Dissertation Abstract

The Economic Effects of Licensing of Radiologic Technologists, Massage Therapists, and Barbers

Publication Number:  AAT3247214
Author:  Timmons, Edward J.
School:  Lehigh University, Pennsylvania, U.S.A.
Date:  2007
Subject:  Labor economics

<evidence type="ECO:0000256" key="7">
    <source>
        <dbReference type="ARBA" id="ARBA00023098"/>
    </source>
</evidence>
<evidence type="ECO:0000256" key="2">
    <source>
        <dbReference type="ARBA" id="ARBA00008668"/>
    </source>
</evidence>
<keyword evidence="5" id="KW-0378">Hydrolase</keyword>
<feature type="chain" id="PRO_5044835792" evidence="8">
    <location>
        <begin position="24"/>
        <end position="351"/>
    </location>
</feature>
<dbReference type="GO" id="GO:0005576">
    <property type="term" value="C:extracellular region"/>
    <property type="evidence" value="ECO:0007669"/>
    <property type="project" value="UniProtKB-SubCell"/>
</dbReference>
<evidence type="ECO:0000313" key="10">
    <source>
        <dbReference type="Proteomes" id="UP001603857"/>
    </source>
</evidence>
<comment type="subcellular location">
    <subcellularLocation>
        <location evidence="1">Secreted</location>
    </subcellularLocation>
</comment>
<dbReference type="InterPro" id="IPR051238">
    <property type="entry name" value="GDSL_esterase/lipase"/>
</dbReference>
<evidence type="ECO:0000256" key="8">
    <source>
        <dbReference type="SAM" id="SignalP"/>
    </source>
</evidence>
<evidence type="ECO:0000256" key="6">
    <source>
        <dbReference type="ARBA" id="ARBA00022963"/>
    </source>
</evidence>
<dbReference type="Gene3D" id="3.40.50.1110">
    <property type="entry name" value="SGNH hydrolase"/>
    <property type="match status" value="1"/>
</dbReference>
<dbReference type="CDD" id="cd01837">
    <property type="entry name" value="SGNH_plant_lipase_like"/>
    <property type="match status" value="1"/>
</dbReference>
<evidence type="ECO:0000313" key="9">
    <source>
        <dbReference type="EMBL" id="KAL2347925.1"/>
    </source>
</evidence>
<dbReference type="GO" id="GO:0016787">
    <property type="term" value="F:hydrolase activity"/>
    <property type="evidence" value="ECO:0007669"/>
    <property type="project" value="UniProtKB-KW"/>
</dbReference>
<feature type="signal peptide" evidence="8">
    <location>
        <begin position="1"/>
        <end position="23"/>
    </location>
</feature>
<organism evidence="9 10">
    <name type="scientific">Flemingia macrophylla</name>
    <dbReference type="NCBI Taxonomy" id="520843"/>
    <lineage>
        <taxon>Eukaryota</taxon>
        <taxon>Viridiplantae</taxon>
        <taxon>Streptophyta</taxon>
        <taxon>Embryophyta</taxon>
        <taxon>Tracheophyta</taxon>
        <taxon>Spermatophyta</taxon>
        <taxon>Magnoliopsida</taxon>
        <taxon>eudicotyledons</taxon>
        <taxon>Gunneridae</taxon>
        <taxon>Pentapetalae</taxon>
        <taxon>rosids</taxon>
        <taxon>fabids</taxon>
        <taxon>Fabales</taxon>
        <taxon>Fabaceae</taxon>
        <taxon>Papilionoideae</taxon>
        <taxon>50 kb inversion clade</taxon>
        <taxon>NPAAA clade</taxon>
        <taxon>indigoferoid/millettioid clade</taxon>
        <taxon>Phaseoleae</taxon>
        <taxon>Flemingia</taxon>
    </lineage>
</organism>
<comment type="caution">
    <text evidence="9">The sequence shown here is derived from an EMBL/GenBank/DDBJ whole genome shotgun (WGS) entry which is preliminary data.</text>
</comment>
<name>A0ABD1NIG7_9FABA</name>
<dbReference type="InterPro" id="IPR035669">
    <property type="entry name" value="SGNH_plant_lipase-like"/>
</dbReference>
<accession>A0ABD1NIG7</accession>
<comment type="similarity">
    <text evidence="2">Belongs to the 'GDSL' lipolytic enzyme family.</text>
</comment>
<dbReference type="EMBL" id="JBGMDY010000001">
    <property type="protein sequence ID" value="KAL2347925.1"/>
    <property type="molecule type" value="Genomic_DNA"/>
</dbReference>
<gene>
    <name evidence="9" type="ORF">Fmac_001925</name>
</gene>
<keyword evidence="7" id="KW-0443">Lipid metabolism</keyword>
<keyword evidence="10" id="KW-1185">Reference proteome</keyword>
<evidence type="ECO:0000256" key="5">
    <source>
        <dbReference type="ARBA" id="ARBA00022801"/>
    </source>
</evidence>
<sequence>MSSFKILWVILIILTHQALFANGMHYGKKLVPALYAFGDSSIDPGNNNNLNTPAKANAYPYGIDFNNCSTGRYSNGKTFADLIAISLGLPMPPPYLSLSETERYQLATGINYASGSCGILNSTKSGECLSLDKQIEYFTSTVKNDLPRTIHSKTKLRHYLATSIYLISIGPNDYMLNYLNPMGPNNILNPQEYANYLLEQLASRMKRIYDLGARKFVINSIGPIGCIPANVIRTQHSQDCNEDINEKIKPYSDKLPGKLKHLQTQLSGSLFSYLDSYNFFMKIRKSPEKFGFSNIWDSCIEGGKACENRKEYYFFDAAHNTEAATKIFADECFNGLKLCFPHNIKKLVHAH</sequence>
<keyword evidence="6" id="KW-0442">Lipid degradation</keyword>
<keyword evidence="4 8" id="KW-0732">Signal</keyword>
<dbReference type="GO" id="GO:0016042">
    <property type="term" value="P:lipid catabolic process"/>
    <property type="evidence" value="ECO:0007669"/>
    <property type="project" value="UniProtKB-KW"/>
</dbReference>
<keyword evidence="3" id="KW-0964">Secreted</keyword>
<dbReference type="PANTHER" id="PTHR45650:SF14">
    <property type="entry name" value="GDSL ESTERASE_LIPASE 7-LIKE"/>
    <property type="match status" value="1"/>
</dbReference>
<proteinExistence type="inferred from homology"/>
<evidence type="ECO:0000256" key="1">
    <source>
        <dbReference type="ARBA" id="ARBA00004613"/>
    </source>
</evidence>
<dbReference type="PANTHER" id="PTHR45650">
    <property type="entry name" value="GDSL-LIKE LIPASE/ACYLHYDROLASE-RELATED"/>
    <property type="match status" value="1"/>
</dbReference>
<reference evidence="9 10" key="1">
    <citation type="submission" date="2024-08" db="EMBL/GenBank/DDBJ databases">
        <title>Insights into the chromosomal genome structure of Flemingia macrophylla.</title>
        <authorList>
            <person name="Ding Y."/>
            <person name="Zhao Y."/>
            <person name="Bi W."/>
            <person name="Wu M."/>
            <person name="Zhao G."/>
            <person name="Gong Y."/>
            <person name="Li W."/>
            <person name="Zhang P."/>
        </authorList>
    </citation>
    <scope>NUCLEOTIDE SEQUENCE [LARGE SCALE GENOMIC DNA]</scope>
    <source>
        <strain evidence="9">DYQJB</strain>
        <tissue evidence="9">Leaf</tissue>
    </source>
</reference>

Occupational licensing directly affects approximately 20% of workers in the U.S (Kleiner 2006). Although the scope of the effect of licensing is broad, it has not yet received an appropriate level of attention in the existing economics literature. In particular, there are very few studies examining the effect of licensing upon the earnings of practitioners in fields requiring less than a standard four-year degree. This dissertation extends the existing literature by estimating the effects of licensing on the earnings of radiologic technologists (RTs), massage therapists (MTs), and barbers. I begin the dissertation with an introduction in Chapter 1. I then summarize the existing economics literature on occupational licensing and its effects in Chapter 2. Chapters 3 through 5 examine the effects of licensing on the earnings of RTs, MTs, and barbers respectively. I conclude the dissertation with Chapter 6. For each occupation, I find some evidence that licensing increases earnings. The magnitude of the results is comparable to those found in previous studies. When comparing my results across the three occupations I examine, I find that licensing has the largest effect upon the earnings of barbers. This result provides some possible evidence that the magnitude of the effect of licensing and the length of time that a profession is licensed are positively correlated.

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